(2007) JLP 56: 67-112
The literature on non-state justice in more than 20 states is surveyed to provide an analysis of the range of possible relationships between state and non-state justice systems. The following models are considered with respect to their advantages and disadvantages, and the circumstances in which they should be considered:
1. Repression of a non-state justice system by the state system.
2. Formal independence between the systems but tacit acceptance by the state of a non-state justice system.
3. No formal recognition but active encouragement of a non-state justice system by the state.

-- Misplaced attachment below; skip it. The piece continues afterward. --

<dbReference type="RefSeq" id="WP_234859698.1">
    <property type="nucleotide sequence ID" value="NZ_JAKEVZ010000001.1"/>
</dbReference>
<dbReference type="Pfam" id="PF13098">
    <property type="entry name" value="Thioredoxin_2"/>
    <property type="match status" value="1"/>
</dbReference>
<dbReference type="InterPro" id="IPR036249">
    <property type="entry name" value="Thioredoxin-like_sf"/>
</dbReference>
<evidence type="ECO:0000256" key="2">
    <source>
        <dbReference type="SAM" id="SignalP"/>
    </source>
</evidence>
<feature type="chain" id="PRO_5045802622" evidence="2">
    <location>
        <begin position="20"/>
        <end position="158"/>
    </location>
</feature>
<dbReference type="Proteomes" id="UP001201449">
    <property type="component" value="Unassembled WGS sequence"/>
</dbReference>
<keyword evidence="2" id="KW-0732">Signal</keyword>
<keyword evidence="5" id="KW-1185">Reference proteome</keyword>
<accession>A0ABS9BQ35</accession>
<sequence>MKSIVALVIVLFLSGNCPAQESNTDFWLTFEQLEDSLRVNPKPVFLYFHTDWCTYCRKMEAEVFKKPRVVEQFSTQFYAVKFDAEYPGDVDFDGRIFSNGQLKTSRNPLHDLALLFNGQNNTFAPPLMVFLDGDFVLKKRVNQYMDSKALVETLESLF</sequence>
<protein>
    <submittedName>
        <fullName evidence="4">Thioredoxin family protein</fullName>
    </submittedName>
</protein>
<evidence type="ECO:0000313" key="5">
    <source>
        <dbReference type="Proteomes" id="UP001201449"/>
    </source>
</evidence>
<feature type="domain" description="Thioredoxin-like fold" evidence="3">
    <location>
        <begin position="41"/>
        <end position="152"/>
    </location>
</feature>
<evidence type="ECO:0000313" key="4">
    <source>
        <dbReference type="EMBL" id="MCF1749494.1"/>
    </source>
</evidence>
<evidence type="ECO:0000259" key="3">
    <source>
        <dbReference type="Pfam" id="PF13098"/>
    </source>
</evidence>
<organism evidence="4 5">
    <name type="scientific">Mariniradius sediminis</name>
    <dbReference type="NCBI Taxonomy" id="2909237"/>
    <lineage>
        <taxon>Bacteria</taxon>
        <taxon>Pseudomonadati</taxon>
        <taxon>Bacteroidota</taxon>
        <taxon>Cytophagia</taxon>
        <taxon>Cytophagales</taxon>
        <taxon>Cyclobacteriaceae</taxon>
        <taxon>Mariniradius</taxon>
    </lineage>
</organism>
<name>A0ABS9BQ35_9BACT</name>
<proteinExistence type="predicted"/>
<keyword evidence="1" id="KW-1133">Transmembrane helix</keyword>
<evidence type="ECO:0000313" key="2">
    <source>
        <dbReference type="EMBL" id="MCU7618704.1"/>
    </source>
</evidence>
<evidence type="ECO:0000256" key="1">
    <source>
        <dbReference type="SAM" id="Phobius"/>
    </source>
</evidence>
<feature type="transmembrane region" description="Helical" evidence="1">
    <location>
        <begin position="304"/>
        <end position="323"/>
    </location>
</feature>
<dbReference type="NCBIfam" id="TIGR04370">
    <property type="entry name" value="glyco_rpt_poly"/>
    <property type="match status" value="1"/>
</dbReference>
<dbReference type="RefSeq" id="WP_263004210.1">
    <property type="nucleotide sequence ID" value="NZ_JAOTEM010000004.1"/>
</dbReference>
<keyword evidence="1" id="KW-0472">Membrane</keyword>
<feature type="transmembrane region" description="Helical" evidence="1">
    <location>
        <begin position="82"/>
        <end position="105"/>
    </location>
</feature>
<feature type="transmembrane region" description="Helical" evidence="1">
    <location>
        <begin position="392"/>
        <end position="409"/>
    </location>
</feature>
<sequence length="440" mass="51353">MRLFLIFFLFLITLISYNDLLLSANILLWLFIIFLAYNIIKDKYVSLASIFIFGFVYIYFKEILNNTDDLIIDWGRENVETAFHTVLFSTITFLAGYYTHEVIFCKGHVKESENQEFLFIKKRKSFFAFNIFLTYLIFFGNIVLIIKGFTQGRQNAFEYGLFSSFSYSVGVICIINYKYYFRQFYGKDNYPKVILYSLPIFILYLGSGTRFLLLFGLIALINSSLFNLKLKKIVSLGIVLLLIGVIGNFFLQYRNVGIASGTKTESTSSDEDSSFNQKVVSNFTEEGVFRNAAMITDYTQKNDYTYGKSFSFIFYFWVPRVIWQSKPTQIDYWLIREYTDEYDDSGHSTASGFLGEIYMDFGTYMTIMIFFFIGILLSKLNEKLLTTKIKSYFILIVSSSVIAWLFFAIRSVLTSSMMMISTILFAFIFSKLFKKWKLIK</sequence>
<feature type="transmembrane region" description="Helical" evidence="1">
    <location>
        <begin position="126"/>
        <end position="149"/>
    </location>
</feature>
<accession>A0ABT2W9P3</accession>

4. Limited formal recognition by the state of the exercise of jurisdiction by a non-state justice system.
5. Formal recognition of exclusive jurisdiction in a defined area.
6. Formal recognition and the giving of state coercive powers to a non-state justice system.
7. Complete incorporation of the non-state justice system by the state.
It is concluded that in the majority of instances surveyed relationships between state and non-state justice systems are not mutually supportive, and that even the more ‘successful’ examples have problems. These findings suggest that for many jurisdictions what is required is reform of the relationship between the state and non-state justice system(s) to maximise the chances of the systems cooperating with each other, performing the tasks for which they are best suited to their fullest potential, and covering each others’ weaknesses with their own strengths.